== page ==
by Avery Prudenti ’22
One of the many opportunities that Sherwood has to offer is its career pathway courses. These programs focus on teaching students the proper basic skills and occupational training that will aid them in earning credentials for jobs related to a specific pathway. The two most prevalent courses at Sherwood are the Academy of Health Professions (AoHP) pathway and the Early Child Development Program. Both of these programs often lead to students doing an internship in their senior year.
The Early Child Development Program uses real teaching, planning, and learning in a preschool setting. This program doesn’t need to be done all four years, but in order to get the 90 Child Care Certification, students need to complete Advanced Child Development 1 and 2. After these classes, many students also choose to do an internship at a local elementary school, where they can use what they learned in the program in a real school setting.
There are currently nine students doing an internship through this program, one of them being senior Giselle Reyes, who is interning at Olney Elementary School. “The most helpful thing about the education program was finding ways to communicate with young children,” said Reyes “I learned so many new communication skills and how to interact with children in a good manner that will help them grow.”
Reyes is planning on majoring in education, and the Early Child Development Program was the perfect way for her and similar students to gain experiential practice that will help them during and after college. “As an intern, I have helped teach small lessons, organized, graded, made activities, helped the children with their work, and monitored the class when substitutes are in.” Reyes is one of only nine students out of the 50 currently taking level 2 and 3 of the class that are enrolled in an internship.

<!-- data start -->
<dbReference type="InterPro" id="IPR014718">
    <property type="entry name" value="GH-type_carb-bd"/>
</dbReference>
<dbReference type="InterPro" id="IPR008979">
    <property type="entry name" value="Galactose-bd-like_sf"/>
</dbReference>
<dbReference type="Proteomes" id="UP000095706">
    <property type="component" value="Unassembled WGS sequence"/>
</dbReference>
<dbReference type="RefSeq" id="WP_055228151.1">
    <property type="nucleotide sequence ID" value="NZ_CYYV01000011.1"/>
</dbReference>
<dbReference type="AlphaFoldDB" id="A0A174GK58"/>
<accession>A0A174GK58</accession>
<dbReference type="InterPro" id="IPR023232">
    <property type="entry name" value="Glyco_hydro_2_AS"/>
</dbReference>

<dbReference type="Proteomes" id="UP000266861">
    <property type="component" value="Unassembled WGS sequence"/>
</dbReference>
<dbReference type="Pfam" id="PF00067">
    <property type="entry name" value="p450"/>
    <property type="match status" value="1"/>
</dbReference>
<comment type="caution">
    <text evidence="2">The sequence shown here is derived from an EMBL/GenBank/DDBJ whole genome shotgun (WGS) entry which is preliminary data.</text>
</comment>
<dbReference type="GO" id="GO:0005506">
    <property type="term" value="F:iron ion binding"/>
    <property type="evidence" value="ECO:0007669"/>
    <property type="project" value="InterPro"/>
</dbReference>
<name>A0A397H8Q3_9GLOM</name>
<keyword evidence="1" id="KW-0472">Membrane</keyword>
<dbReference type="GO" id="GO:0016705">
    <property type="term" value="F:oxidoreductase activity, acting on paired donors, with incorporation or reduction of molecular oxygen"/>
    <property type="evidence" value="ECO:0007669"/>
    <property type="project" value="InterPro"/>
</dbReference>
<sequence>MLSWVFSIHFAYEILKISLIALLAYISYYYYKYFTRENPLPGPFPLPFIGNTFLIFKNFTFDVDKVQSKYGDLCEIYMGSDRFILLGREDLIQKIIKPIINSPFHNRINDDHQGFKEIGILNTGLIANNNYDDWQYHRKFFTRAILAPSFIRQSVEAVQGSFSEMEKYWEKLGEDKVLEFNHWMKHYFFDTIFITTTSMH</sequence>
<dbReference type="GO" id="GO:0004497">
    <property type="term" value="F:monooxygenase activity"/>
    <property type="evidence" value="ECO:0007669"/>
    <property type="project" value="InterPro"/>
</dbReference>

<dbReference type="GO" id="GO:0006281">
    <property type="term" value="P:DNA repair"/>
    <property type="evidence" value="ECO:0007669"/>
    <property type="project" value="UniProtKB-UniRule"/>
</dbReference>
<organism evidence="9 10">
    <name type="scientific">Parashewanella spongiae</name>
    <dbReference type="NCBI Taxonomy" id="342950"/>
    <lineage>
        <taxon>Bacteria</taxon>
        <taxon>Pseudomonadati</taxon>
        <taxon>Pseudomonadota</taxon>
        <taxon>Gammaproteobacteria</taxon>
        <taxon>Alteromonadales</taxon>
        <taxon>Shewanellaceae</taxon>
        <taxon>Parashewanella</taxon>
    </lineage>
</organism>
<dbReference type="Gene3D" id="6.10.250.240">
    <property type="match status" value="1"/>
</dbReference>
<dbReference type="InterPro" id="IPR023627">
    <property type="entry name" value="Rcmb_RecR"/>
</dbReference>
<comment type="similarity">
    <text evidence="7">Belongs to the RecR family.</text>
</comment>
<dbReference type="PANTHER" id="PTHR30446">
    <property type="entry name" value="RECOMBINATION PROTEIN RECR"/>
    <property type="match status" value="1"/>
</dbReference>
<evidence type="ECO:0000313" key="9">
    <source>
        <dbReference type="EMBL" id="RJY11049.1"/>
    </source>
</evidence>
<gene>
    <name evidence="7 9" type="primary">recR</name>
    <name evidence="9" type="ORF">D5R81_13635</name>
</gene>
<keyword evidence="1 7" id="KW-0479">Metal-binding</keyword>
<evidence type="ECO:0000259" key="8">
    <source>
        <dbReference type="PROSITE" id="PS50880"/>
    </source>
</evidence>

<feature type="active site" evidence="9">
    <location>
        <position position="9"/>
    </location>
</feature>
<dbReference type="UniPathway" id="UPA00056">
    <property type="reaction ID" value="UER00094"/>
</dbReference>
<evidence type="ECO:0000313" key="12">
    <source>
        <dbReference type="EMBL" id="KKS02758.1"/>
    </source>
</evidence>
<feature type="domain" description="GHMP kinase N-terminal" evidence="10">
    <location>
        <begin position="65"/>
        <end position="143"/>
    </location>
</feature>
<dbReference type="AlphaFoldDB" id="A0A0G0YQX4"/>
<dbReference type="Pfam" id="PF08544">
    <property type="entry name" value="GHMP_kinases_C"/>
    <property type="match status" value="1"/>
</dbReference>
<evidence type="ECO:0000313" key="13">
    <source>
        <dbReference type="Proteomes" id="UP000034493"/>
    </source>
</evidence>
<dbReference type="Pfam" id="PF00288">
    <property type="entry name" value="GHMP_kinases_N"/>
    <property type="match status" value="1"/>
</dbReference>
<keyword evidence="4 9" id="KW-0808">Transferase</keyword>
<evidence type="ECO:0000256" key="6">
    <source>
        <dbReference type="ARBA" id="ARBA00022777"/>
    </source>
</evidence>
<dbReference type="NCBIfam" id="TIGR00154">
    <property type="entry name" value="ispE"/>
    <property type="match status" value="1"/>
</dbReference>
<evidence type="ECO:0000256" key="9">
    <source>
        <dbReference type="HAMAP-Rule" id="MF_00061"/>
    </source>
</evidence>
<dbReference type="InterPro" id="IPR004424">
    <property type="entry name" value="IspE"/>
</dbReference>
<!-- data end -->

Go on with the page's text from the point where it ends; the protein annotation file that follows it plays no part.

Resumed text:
Students in the medical track have the opportunity to apply for internships in places like retirement homes, veterinary clinics, and hospitals. The program takes four years, and those who complete it and pass the Maryland Board of Nursing exam will be certified nursing assistants right out of high school. This gives students a critical asset on their resume that can assist them in getting into competitive programs and securing future careers.
The medical program currently has 14 students working as interns this semester. Senior Erin Dunlap is an intern at Shady Grove Hospital and she believes that doing an internship is extremely helpful to build a foundation of medical information to better prepare for college. “In my opinion, Sherwood’s Academy of Health Professions has greatly assisted me to feel more prepared to study medicine in college and beyond,” said Dunlap. As someone whose dream is to become an ER doctor, the opportunity of being able to work in a real hospital as a high school senior is one that offers extremely helpful benefits.
Seniors who aren’t sure what they want to be when they are older can go through these pathways to give them the opportunity to learn about the many different professions in the medical field.
These programs may be extremely helpful for students planning on pursuing medical related majors in college, but they are also very difficult. Senior Arletta Kochanowski said that the intensive course provided hands-on learning experiences such as “getting respiratory and heart rates, and obtaining all of the skills necessary for becoming a CNA [Certified Nursing Assistant].” She is currently interning at Brookeville Animal Hospital because she wants to be a veterinarian. By completing the medical program and the internship, it is helping her “go into college confidently, as I have spent the last year gaining knowledge and experience in the field.”
These seniors took advantage of a great opportunity that Sherwood gives its students to work real time in an actual setting of the profession of their choice. This gives students critical knowledge that will give them a head start compared to others that